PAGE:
I still feel like there is so much to learn, not the least of which is my own home language. Since coming to USC, I do not have to use Vietnamese very often, so sometimes I feel like I have lost that part of myself. So, a goal of mine would be to relearn Vietnamese eventually so I can talk to my parents in their native tongue and have another way to hold onto my heritage.
All money aside, what is your dream job?
This might seem like a cop out, but my dream job has always been to be an engineer. Even before I learned that engineering was a field that existed, I loved thinking about how the world worked and finding solutions for the problems I saw. When I found out what engineering was, it was like a light bulb went off in my mind. I knew that I wanted to become an engineer and build things that could help people one day.
As far as what kind of projects I want to do as an engineer, my ideal life would include working in a variety of industries. I want to work in the space industry for a while, because, I mean, space. I also want to work with Disney as an Imagineer. As a kid, I used to go to Disneyland dreaming that I would be able to design and build the rides that I enjoyed. I just wanted be a part of the magic I felt whenever I went to Disneyland or was at home listening to the fireworks.
Beyond this, I will trust life to take me where I need to go, so long as I can build, do problem solving, and do some good at the same time.
What motivates and inspires you?
People inspire me. My e-board inspires me every day. Seeing what they have done for SCAPE and to get InspirAsian together makes me so happy. I seriously would not being doing this work if it I couldn’t do it with these people. I would have quit a long time ago, but being able to work with people I can call my closest friends is what keeps me going.
Anything else you would like to add-shoutouts, thanks to anyone for support/encouragement, etc?
To SCAPE E-board – Seriously, y’all are killing it. I said it already, but InspirAsian is going to be great tomorrow only because of all the work y’all have put in. Alex and Lorna, thank you to you both for putting up with me stressing out over the summer about not being able to do this. I am so proud to be your EVP.
To my fan club – I was going to give an explanation so that people wouldn’t think I was being narcissistic, but I feel it would be better left as is. I love y’all and thank you. I’ve been smiling since the moment I found out.
To APASA E-board (Last year’s and this year’s) – The APA community at USC wouldn’t exist without y’all. Gloria and Alison, you both welcomed me with open arms and that is something I am never going to forget. Kaylee and Sean, I would nominate you two for APA leaders if I could. You both deserve it so much with all the events you put on and the community building you have done (but you should get some more sleep). APASA has had a great year, and it is because of y’all.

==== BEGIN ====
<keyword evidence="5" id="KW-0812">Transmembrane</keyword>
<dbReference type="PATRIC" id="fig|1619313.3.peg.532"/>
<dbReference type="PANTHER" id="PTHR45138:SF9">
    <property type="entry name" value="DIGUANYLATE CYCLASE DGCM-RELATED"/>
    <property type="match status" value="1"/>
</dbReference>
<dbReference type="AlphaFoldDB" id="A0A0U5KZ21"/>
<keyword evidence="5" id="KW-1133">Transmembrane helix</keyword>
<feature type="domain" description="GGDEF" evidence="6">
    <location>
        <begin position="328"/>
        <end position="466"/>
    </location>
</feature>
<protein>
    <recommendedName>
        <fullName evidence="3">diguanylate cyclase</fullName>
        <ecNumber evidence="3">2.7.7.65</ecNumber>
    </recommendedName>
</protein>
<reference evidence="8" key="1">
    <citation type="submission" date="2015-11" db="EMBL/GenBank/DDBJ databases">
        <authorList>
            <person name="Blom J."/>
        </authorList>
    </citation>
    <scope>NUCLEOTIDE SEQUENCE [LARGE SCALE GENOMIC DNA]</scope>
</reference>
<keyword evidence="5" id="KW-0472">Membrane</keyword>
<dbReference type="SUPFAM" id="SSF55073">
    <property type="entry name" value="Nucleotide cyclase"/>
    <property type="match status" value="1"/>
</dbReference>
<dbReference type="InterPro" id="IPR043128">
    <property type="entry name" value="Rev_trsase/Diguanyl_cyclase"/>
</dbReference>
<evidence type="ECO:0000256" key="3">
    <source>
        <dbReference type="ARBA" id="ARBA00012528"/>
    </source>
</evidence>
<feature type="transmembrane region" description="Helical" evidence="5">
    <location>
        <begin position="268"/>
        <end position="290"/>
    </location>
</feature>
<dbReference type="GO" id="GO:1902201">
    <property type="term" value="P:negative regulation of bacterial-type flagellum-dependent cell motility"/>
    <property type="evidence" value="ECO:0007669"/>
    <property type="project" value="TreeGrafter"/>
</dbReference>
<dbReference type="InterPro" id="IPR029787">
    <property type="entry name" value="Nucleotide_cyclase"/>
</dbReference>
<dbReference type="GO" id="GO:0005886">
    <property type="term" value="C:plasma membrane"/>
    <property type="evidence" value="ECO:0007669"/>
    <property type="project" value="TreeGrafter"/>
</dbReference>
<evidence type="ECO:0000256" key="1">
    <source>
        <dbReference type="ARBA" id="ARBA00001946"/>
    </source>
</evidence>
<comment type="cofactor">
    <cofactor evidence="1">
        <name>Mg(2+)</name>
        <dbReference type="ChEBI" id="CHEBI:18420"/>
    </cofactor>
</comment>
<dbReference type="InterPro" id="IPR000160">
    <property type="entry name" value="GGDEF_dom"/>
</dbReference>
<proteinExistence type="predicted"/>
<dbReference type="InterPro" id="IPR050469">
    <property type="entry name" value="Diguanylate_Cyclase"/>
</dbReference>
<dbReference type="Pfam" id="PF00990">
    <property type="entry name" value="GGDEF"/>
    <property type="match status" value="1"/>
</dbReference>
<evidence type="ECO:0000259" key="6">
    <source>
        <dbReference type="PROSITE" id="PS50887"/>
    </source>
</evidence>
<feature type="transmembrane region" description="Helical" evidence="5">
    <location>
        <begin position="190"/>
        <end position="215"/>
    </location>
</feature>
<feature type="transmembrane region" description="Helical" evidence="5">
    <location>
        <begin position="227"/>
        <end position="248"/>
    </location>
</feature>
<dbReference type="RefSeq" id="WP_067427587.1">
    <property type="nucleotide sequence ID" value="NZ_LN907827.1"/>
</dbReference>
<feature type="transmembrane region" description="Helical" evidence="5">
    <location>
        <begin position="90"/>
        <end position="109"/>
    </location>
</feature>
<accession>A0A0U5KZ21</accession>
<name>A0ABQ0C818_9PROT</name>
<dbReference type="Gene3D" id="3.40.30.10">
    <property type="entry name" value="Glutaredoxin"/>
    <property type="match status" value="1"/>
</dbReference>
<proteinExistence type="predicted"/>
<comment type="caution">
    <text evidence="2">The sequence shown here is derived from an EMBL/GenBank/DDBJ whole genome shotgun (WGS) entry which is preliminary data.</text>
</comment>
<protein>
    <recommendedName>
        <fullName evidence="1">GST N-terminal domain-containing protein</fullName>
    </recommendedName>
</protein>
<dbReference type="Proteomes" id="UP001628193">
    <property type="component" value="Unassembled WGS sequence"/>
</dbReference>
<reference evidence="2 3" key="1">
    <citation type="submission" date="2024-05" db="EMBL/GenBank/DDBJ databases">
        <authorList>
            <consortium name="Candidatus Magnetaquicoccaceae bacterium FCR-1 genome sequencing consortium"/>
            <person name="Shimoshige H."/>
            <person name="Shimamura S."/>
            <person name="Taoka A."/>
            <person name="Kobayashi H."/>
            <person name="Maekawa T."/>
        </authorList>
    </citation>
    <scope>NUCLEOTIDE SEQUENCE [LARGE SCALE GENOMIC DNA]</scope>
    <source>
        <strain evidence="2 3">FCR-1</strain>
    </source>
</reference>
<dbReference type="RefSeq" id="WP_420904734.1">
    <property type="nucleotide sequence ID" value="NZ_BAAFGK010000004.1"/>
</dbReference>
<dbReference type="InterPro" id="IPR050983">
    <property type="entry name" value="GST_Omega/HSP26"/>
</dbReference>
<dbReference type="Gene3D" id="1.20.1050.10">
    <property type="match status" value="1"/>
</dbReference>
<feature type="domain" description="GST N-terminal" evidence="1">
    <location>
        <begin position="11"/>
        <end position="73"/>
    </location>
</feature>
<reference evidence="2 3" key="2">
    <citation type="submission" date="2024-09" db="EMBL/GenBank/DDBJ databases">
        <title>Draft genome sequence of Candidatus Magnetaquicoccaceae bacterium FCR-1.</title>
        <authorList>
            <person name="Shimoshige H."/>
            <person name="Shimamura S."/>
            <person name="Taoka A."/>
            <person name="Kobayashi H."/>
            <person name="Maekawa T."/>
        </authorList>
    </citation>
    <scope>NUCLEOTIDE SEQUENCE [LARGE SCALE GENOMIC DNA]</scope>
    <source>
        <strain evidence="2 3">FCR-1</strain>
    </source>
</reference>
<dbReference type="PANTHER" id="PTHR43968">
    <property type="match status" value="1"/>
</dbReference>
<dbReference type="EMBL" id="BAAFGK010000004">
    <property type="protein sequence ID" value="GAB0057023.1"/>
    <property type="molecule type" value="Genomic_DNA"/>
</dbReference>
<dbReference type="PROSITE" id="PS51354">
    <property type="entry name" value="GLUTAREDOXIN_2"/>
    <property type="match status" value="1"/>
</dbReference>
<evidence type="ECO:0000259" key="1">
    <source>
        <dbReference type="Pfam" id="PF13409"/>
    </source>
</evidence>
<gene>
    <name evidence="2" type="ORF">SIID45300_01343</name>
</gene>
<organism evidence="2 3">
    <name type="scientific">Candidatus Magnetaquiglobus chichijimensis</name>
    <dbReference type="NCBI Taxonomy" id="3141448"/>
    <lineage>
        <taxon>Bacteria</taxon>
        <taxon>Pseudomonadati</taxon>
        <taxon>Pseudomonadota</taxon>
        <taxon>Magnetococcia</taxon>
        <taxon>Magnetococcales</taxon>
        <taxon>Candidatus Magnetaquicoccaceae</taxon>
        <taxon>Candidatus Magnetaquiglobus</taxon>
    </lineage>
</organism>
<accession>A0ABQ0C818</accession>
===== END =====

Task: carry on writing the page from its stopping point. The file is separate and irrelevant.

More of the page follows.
To EdMonth – I’m not a part of EdMonth, but y’all inspire me to push myself harder and expand what is possible as student leaders. Hannah, you have done so much and I can’t wait for March. You should also get some rest though. Vanessa should also get some rest.
To Michael – Thank you for being the first one to make me critically think about my identity as a South East Asian American. That initial conversation with you at the end of freshman year is the moment that really got me started in all this.
To Becky – Thank you for never being afraid to call me out and hold me accountable for my language and my actions. I know it is uncomfortable to do, but you do it with so much sass and I am a better person for it.
To Andy – There is not much I can say that I haven’t said to you before, but thanks for giving me guidance throughout my time at USC. Without you, I may have never found the APA community here. So many of the friends I have now, I met because of you, so thanks.
To WCAPSU – Thanks for all the support y’all have given me. Being a part of WCAPSU has truly helped form me as a student leader and, with the new e-board, I know y’all are going to kill it.
To my family – I know you have to put up with me, but I’m still glad you do.
Thank you Monica for being such a wonderful leader in the APA community. Thank you for your inspiring words. APASA appreciates all that you do. Fight on!